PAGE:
Okavango Delta

The Dynamic Delta

Your Guide to Africa

Martin Benadie


At the moment, the Okavango Delta is experiencing a significantly lower inundation than in previous years, notably in the western parts, but it is certainly not all bad news. The drier conditions have brought about a fascinating dynamic – in short, more big game!





The Jao Reserve, for example, has enjoyed a long period of above-average inflow, but this year has proven to be quite different. With minimal summer rainfall this past season in northern Botswana, and lower rainfall in Angola, the waters this year (2019) are almost non-existent in the Jao Reserve – the driest on record in 21 years. Yet we know that the Delta has had previous dry spells just like this, the last major one in the early 1990s and others dating back to the early 1900s. What has made it so obvious is that the Jao Reserve has had very high water levels, especially with the Boro Channel flowing predominantly down the west in the early 2000s.


When it comes to the Jao Reserve, there are two main channels that feed the western Okavango: the Jao-Boro system and the Thaoge system. Recent satellite imagery however, clearly shows that limited water is flowing down these western parts with the majority flowing east above Chief’s Island. This flow is possibly due to tectonic movement (owing to a 6.5 magnitude earthquake back in 2017), which has been exacerbated by the lower flows from Angola this year. What is interesting to note is that the Thaoge River was dry for a long period in the 1980s and 1990s.





So what we are seeing is in fact a natural cycle of wet and dry times for Jao.





Annual flooding typically revitalises the Delta following the peak of the dry season, resulting in an extraordinary juxtaposition of wetland in an otherwise arid landscape. This, and the receding waters, results in the continuous transformation of islands, channels, and floodplains that in turn influence the dynamics of the Delta, year on year.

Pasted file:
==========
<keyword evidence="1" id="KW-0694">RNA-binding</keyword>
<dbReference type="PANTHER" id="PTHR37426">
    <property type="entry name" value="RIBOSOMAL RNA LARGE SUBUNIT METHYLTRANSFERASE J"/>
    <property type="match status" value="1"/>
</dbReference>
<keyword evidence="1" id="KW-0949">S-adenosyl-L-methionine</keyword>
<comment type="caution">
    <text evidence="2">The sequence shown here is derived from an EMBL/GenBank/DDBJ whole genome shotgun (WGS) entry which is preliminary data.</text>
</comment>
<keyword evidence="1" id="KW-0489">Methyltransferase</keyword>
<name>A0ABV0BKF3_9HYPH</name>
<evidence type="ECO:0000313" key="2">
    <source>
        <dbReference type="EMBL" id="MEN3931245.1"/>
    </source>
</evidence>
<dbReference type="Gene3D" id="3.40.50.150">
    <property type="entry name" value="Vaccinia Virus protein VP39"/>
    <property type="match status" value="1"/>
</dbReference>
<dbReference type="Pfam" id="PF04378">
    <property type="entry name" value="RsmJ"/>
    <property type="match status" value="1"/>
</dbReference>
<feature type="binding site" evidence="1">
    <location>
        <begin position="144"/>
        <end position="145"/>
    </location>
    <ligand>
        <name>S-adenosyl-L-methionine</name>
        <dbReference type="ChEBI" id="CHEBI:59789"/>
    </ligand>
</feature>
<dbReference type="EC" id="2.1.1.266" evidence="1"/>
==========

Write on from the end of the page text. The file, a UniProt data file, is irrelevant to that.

Then there’s what goes on beneath the surface, which is simply fascinating, particularly the “Okavango Dyke Swarm” that notably runs straight through the western parts of the Delta – being a vast series of tectonically-active fractures intruded within the earth’s crust. The Delta also owes its creation to a set of fault lines, weaknesses in the Earth’s crust, formed by tectonic movement (still ongoing today) along an extension of the East African Rift Valley.





However, this has also brought about interesting changes in wildlife movements in the Jao Reserve. We are now seeing far larger numbers of blue wildebeest, Burchell’s zebra, kudu, warthog, elephant, Cape buffalo, giraffe and impala, with unusual species such as roan antelope even being recorded. The predator abundance has therefore been very good as well, with lion, leopard, spotted hyaena and even cheetah being seen on a frequent basis. The permanent papyrus swamp areas and lagoons on the eastern parts of Jao still harbour good densities of Okavango specialists such as red lechwe, and there is still a very good concentration of tsessebe, common reedbuck and hippopotamus, and primates such as chacma baboon and vervet monkey. 







The Jacana area is also still enjoying wonderful sightings of sought-after sitatunga, the drier conditions possibly concentrating their available feeding areas. There are also areas in Jao, notably in the east, that have some water.


While many people visit the Okavango for the water experience, current guests will see a very different persona that is just as beguiling. The wildlife dynamic and density interplay, coupled with the remoteness, sense of space and tranquillity that exemplifies the Okavango, still make for a life-changing visit to Jao Reserve.





The eastern parts of Jao Reserve are also seeing more inflows currently, as of late May 2019, particularly around Pelo and Jacana camps, and the Boro Channel is also flowing through to the Xo Flats and the eastern side of Xigera Lagoon. What this means is that mokoro trips are still possible as a Delta experience on Jao Reserve, together with game drives.





Written and photographed by Martin Benadie 

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